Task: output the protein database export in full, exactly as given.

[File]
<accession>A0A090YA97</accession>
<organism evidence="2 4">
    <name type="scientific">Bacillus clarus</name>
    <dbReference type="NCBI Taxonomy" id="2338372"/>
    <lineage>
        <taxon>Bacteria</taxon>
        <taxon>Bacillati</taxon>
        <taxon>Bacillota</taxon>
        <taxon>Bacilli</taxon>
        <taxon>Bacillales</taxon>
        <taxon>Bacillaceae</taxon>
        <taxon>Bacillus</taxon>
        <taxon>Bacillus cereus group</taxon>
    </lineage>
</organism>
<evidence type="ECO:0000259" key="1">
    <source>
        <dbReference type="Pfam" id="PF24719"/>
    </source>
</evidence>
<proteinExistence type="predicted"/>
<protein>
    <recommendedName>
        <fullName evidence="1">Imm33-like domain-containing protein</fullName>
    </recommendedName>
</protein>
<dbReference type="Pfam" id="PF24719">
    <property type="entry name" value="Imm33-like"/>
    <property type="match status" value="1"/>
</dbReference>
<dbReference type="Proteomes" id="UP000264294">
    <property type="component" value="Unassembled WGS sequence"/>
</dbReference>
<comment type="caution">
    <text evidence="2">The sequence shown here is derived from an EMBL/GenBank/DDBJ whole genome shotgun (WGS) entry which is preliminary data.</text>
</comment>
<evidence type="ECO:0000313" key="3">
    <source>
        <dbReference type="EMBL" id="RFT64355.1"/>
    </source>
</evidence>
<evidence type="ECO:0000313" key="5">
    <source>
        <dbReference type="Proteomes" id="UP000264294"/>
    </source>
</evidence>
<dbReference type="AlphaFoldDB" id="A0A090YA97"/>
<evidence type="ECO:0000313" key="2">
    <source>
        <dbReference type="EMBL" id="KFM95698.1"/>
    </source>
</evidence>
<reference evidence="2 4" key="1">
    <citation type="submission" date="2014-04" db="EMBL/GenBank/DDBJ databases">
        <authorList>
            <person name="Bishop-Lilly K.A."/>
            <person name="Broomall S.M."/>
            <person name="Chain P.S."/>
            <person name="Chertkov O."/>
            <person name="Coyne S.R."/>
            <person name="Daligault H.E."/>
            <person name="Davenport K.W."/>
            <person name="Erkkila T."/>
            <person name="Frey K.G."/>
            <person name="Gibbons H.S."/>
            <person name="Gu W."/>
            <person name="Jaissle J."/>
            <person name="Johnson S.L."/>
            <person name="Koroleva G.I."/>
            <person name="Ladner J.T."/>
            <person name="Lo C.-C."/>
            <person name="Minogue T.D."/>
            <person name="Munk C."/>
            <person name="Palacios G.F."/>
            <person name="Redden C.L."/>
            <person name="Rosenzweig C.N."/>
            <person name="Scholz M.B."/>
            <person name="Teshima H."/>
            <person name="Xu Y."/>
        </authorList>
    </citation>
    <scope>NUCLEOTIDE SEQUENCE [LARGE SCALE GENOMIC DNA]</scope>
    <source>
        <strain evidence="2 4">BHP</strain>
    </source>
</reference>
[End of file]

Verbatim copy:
<accession>A0A090YA97</accession>
<organism evidence="2 4">
    <name type="scientific">Bacillus clarus</name>
    <dbReference type="NCBI Taxonomy" id="2338372"/>
    <lineage>
        <taxon>Bacteria</taxon>
        <taxon>Bacillati</taxon>
        <taxon>Bacillota</taxon>
        <taxon>Bacilli</taxon>
        <taxon>Bacillales</taxon>
        <taxon>Bacillaceae</taxon>
        <taxon>Bacillus</taxon>
        <taxon>Bacillus cereus group</taxon>
    </lineage>
</organism>
<evidence type="ECO:0000259" key="1">
    <source>
        <dbReference type="Pfam" id="PF24719"/>
    </source>
</evidence>
<proteinExistence type="predicted"/>
<protein>
    <recommendedName>
        <fullName evidence="1">Imm33-like domain-containing protein</fullName>
    </recommendedName>
</protein>
<dbReference type="Pfam" id="PF24719">
    <property type="entry name" value="Imm33-like"/>
    <property type="match status" value="1"/>
</dbReference>
<dbReference type="Proteomes" id="UP000264294">
    <property type="component" value="Unassembled WGS sequence"/>
</dbReference>
<comment type="caution">
    <text evidence="2">The sequence shown here is derived from an EMBL/GenBank/DDBJ whole genome shotgun (WGS) entry which is preliminary data.</text>
</comment>
<evidence type="ECO:0000313" key="3">
    <source>
        <dbReference type="EMBL" id="RFT64355.1"/>
    </source>
</evidence>
<evidence type="ECO:0000313" key="5">
    <source>
        <dbReference type="Proteomes" id="UP000264294"/>
    </source>
</evidence>
<dbReference type="AlphaFoldDB" id="A0A090YA97"/>
<evidence type="ECO:0000313" key="2">
    <source>
        <dbReference type="EMBL" id="KFM95698.1"/>
    </source>
</evidence>
<reference evidence="2 4" key="1">
    <citation type="submission" date="2014-04" db="EMBL/GenBank/DDBJ databases">
        <authorList>
            <person name="Bishop-Lilly K.A."/>
            <person name="Broomall S.M."/>
            <person name="Chain P.S."/>
            <person name="Chertkov O."/>
            <person name="Coyne S.R."/>
            <person name="Daligault H.E."/>
            <person name="Davenport K.W."/>
            <person name="Erkkila T."/>
            <person name="Frey K.G."/>
            <person name="Gibbons H.S."/>
            <person name="Gu W."/>
            <person name="Jaissle J."/>
            <person name="Johnson S.L."/>
            <person name="Koroleva G.I."/>
            <person name="Ladner J.T."/>
            <person name="Lo C.-C."/>
            <person name="Minogue T.D."/>
            <person name="Munk C."/>
            <person name="Palacios G.F."/>
            <person name="Redden C.L."/>
            <person name="Rosenzweig C.N."/>
            <person name="Scholz M.B."/>
            <person name="Teshima H."/>
            <person name="Xu Y."/>
        </authorList>
    </citation>
    <scope>NUCLEOTIDE SEQUENCE [LARGE SCALE GENOMIC DNA]</scope>
    <source>
        <strain evidence="2 4">BHP</strain>
    </source>
</reference>